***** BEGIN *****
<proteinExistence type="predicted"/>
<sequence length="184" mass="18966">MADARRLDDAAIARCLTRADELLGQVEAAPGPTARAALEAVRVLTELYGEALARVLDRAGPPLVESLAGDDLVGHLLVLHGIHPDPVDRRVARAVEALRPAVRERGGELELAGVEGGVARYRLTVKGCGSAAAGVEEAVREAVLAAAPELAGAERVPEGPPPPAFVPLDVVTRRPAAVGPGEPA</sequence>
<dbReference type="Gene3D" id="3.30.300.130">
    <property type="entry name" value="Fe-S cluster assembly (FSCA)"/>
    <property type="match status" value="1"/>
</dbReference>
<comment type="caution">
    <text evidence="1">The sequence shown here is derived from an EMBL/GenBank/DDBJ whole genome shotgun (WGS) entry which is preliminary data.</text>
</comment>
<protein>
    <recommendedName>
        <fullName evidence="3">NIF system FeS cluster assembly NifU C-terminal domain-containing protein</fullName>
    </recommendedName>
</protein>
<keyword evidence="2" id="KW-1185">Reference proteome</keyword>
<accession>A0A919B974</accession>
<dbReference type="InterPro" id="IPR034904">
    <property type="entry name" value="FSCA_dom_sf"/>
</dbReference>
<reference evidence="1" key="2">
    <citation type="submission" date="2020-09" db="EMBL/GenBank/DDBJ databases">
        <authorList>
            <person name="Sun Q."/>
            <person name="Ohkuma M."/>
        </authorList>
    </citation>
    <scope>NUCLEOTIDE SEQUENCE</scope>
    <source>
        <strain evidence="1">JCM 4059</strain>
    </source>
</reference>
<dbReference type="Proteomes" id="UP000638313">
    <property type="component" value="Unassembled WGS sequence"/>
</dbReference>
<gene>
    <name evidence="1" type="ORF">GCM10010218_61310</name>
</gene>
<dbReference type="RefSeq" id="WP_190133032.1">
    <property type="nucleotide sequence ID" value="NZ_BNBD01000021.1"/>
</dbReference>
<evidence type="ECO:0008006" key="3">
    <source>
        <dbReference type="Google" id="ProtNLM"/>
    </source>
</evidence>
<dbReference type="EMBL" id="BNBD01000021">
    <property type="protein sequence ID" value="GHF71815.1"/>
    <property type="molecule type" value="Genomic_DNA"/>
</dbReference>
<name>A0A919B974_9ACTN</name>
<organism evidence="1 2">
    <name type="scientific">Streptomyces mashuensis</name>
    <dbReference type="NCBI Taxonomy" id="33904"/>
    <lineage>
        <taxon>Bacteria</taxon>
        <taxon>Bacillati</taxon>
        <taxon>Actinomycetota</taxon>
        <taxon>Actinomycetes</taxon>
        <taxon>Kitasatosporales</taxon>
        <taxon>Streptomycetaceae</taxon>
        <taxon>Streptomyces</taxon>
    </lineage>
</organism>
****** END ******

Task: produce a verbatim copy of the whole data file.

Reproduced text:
<proteinExistence type="predicted"/>
<sequence length="184" mass="18966">MADARRLDDAAIARCLTRADELLGQVEAAPGPTARAALEAVRVLTELYGEALARVLDRAGPPLVESLAGDDLVGHLLVLHGIHPDPVDRRVARAVEALRPAVRERGGELELAGVEGGVARYRLTVKGCGSAAAGVEEAVREAVLAAAPELAGAERVPEGPPPPAFVPLDVVTRRPAAVGPGEPA</sequence>
<dbReference type="Gene3D" id="3.30.300.130">
    <property type="entry name" value="Fe-S cluster assembly (FSCA)"/>
    <property type="match status" value="1"/>
</dbReference>
<comment type="caution">
    <text evidence="1">The sequence shown here is derived from an EMBL/GenBank/DDBJ whole genome shotgun (WGS) entry which is preliminary data.</text>
</comment>
<protein>
    <recommendedName>
        <fullName evidence="3">NIF system FeS cluster assembly NifU C-terminal domain-containing protein</fullName>
    </recommendedName>
</protein>
<keyword evidence="2" id="KW-1185">Reference proteome</keyword>
<accession>A0A919B974</accession>
<dbReference type="InterPro" id="IPR034904">
    <property type="entry name" value="FSCA_dom_sf"/>
</dbReference>
<reference evidence="1" key="2">
    <citation type="submission" date="2020-09" db="EMBL/GenBank/DDBJ databases">
        <authorList>
            <person name="Sun Q."/>
            <person name="Ohkuma M."/>
        </authorList>
    </citation>
    <scope>NUCLEOTIDE SEQUENCE</scope>
    <source>
        <strain evidence="1">JCM 4059</strain>
    </source>
</reference>
<dbReference type="Proteomes" id="UP000638313">
    <property type="component" value="Unassembled WGS sequence"/>
</dbReference>
<gene>
    <name evidence="1" type="ORF">GCM10010218_61310</name>
</gene>
<dbReference type="RefSeq" id="WP_190133032.1">
    <property type="nucleotide sequence ID" value="NZ_BNBD01000021.1"/>
</dbReference>
<evidence type="ECO:0008006" key="3">
    <source>
        <dbReference type="Google" id="ProtNLM"/>
    </source>
</evidence>
<dbReference type="EMBL" id="BNBD01000021">
    <property type="protein sequence ID" value="GHF71815.1"/>
    <property type="molecule type" value="Genomic_DNA"/>
</dbReference>
<name>A0A919B974_9ACTN</name>
<organism evidence="1 2">
    <name type="scientific">Streptomyces mashuensis</name>
    <dbReference type="NCBI Taxonomy" id="33904"/>
    <lineage>
        <taxon>Bacteria</taxon>
        <taxon>Bacillati</taxon>
        <taxon>Actinomycetota</taxon>
        <taxon>Actinomycetes</taxon>
        <taxon>Kitasatosporales</taxon>
        <taxon>Streptomycetaceae</taxon>
        <taxon>Streptomyces</taxon>
    </lineage>
</organism>